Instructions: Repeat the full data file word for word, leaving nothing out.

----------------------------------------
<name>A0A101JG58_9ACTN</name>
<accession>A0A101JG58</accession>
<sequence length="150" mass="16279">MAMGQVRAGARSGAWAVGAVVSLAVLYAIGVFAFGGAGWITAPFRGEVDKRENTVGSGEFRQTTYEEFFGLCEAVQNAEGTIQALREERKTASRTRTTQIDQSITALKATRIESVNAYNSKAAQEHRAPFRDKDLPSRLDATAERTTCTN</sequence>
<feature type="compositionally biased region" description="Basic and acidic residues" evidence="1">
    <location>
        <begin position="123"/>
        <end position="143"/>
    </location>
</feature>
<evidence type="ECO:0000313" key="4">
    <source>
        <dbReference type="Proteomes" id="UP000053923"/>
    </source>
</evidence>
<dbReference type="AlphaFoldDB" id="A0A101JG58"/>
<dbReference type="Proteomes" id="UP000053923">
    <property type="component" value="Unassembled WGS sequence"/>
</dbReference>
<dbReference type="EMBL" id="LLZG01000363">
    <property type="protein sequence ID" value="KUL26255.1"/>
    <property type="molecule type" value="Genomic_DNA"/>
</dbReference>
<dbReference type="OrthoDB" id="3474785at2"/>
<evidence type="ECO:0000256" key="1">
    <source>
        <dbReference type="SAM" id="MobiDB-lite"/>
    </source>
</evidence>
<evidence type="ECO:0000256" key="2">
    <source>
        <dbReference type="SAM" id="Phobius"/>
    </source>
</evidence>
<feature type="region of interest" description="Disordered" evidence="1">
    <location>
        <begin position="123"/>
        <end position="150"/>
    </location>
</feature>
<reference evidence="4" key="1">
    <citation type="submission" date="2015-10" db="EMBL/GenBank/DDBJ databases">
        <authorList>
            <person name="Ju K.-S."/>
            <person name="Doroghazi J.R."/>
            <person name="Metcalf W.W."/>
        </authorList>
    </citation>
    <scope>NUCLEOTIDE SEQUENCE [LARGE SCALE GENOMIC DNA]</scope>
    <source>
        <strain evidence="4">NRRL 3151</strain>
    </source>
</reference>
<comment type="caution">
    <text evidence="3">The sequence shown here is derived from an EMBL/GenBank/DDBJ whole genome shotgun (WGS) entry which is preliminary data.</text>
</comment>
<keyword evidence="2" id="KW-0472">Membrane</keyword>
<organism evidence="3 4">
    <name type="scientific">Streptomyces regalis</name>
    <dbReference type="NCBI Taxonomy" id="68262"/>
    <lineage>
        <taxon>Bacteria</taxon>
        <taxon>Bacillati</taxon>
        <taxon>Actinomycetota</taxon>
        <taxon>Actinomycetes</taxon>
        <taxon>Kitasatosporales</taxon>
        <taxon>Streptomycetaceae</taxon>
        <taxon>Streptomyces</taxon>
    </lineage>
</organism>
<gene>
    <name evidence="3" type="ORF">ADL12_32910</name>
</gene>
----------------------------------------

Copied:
<name>A0A101JG58_9ACTN</name>
<accession>A0A101JG58</accession>
<sequence length="150" mass="16279">MAMGQVRAGARSGAWAVGAVVSLAVLYAIGVFAFGGAGWITAPFRGEVDKRENTVGSGEFRQTTYEEFFGLCEAVQNAEGTIQALREERKTASRTRTTQIDQSITALKATRIESVNAYNSKAAQEHRAPFRDKDLPSRLDATAERTTCTN</sequence>
<feature type="compositionally biased region" description="Basic and acidic residues" evidence="1">
    <location>
        <begin position="123"/>
        <end position="143"/>
    </location>
</feature>
<evidence type="ECO:0000313" key="4">
    <source>
        <dbReference type="Proteomes" id="UP000053923"/>
    </source>
</evidence>
<dbReference type="AlphaFoldDB" id="A0A101JG58"/>
<dbReference type="Proteomes" id="UP000053923">
    <property type="component" value="Unassembled WGS sequence"/>
</dbReference>
<dbReference type="EMBL" id="LLZG01000363">
    <property type="protein sequence ID" value="KUL26255.1"/>
    <property type="molecule type" value="Genomic_DNA"/>
</dbReference>
<dbReference type="OrthoDB" id="3474785at2"/>
<evidence type="ECO:0000256" key="1">
    <source>
        <dbReference type="SAM" id="MobiDB-lite"/>
    </source>
</evidence>
<evidence type="ECO:0000256" key="2">
    <source>
        <dbReference type="SAM" id="Phobius"/>
    </source>
</evidence>
<feature type="region of interest" description="Disordered" evidence="1">
    <location>
        <begin position="123"/>
        <end position="150"/>
    </location>
</feature>
<reference evidence="4" key="1">
    <citation type="submission" date="2015-10" db="EMBL/GenBank/DDBJ databases">
        <authorList>
            <person name="Ju K.-S."/>
            <person name="Doroghazi J.R."/>
            <person name="Metcalf W.W."/>
        </authorList>
    </citation>
    <scope>NUCLEOTIDE SEQUENCE [LARGE SCALE GENOMIC DNA]</scope>
    <source>
        <strain evidence="4">NRRL 3151</strain>
    </source>
</reference>
<comment type="caution">
    <text evidence="3">The sequence shown here is derived from an EMBL/GenBank/DDBJ whole genome shotgun (WGS) entry which is preliminary data.</text>
</comment>
<keyword evidence="2" id="KW-0472">Membrane</keyword>
<organism evidence="3 4">
    <name type="scientific">Streptomyces regalis</name>
    <dbReference type="NCBI Taxonomy" id="68262"/>
    <lineage>
        <taxon>Bacteria</taxon>
        <taxon>Bacillati</taxon>
        <taxon>Actinomycetota</taxon>
        <taxon>Actinomycetes</taxon>
        <taxon>Kitasatosporales</taxon>
        <taxon>Streptomycetaceae</taxon>
        <taxon>Streptomyces</taxon>
    </lineage>
</organism>
<gene>
    <name evidence="3" type="ORF">ADL12_32910</name>
</gene>